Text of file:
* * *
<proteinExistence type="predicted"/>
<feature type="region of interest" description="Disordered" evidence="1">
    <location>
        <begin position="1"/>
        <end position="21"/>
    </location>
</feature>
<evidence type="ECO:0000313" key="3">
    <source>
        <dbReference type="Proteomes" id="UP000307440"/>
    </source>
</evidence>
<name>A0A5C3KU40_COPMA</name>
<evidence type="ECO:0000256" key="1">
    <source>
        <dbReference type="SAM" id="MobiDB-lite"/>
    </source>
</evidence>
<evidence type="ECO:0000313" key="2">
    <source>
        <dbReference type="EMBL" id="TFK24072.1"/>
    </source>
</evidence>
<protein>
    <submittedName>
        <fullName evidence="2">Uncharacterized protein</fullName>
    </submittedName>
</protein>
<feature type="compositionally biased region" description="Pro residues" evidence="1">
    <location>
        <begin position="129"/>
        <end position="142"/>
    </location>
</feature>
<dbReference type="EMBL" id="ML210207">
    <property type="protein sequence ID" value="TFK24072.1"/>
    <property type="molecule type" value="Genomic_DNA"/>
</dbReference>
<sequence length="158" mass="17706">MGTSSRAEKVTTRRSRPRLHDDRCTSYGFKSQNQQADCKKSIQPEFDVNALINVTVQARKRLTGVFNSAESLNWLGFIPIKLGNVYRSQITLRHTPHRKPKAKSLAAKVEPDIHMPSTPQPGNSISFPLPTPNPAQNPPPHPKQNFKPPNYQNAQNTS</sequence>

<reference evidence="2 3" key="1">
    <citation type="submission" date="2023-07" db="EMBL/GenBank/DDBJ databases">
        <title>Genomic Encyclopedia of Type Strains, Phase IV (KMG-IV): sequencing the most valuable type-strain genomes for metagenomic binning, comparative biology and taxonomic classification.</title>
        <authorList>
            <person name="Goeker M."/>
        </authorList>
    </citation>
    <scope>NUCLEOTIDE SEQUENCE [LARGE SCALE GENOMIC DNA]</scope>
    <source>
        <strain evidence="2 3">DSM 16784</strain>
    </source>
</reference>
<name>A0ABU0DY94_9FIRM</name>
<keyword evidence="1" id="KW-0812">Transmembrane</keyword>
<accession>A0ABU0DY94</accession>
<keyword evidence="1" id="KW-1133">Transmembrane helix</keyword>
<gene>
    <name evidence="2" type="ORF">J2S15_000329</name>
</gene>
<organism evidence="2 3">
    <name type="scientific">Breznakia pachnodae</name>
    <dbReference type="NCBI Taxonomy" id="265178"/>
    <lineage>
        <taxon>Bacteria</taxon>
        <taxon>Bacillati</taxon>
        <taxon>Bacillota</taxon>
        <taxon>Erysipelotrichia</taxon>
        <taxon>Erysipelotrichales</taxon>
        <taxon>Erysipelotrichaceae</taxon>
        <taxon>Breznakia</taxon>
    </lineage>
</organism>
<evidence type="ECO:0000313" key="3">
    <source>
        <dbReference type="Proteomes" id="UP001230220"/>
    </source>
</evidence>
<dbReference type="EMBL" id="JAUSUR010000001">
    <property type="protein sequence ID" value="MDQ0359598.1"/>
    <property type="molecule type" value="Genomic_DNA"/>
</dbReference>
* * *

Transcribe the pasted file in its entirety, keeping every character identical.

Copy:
<proteinExistence type="predicted"/>
<feature type="region of interest" description="Disordered" evidence="1">
    <location>
        <begin position="1"/>
        <end position="21"/>
    </location>
</feature>
<evidence type="ECO:0000313" key="3">
    <source>
        <dbReference type="Proteomes" id="UP000307440"/>
    </source>
</evidence>
<name>A0A5C3KU40_COPMA</name>
<evidence type="ECO:0000256" key="1">
    <source>
        <dbReference type="SAM" id="MobiDB-lite"/>
    </source>
</evidence>
<evidence type="ECO:0000313" key="2">
    <source>
        <dbReference type="EMBL" id="TFK24072.1"/>
    </source>
</evidence>
<protein>
    <submittedName>
        <fullName evidence="2">Uncharacterized protein</fullName>
    </submittedName>
</protein>
<feature type="compositionally biased region" description="Pro residues" evidence="1">
    <location>
        <begin position="129"/>
        <end position="142"/>
    </location>
</feature>
<dbReference type="EMBL" id="ML210207">
    <property type="protein sequence ID" value="TFK24072.1"/>
    <property type="molecule type" value="Genomic_DNA"/>
</dbReference>
<sequence length="158" mass="17706">MGTSSRAEKVTTRRSRPRLHDDRCTSYGFKSQNQQADCKKSIQPEFDVNALINVTVQARKRLTGVFNSAESLNWLGFIPIKLGNVYRSQITLRHTPHRKPKAKSLAAKVEPDIHMPSTPQPGNSISFPLPTPNPAQNPPPHPKQNFKPPNYQNAQNTS</sequence>

<reference evidence="2 3" key="1">
    <citation type="submission" date="2023-07" db="EMBL/GenBank/DDBJ databases">
        <title>Genomic Encyclopedia of Type Strains, Phase IV (KMG-IV): sequencing the most valuable type-strain genomes for metagenomic binning, comparative biology and taxonomic classification.</title>
        <authorList>
            <person name="Goeker M."/>
        </authorList>
    </citation>
    <scope>NUCLEOTIDE SEQUENCE [LARGE SCALE GENOMIC DNA]</scope>
    <source>
        <strain evidence="2 3">DSM 16784</strain>
    </source>
</reference>
<name>A0ABU0DY94_9FIRM</name>
<keyword evidence="1" id="KW-0812">Transmembrane</keyword>
<accession>A0ABU0DY94</accession>
<keyword evidence="1" id="KW-1133">Transmembrane helix</keyword>
<gene>
    <name evidence="2" type="ORF">J2S15_000329</name>
</gene>
<organism evidence="2 3">
    <name type="scientific">Breznakia pachnodae</name>
    <dbReference type="NCBI Taxonomy" id="265178"/>
    <lineage>
        <taxon>Bacteria</taxon>
        <taxon>Bacillati</taxon>
        <taxon>Bacillota</taxon>
        <taxon>Erysipelotrichia</taxon>
        <taxon>Erysipelotrichales</taxon>
        <taxon>Erysipelotrichaceae</taxon>
        <taxon>Breznakia</taxon>
    </lineage>
</organism>
<evidence type="ECO:0000313" key="3">
    <source>
        <dbReference type="Proteomes" id="UP001230220"/>
    </source>
</evidence>
<dbReference type="EMBL" id="JAUSUR010000001">
    <property type="protein sequence ID" value="MDQ0359598.1"/>
    <property type="molecule type" value="Genomic_DNA"/>
</dbReference>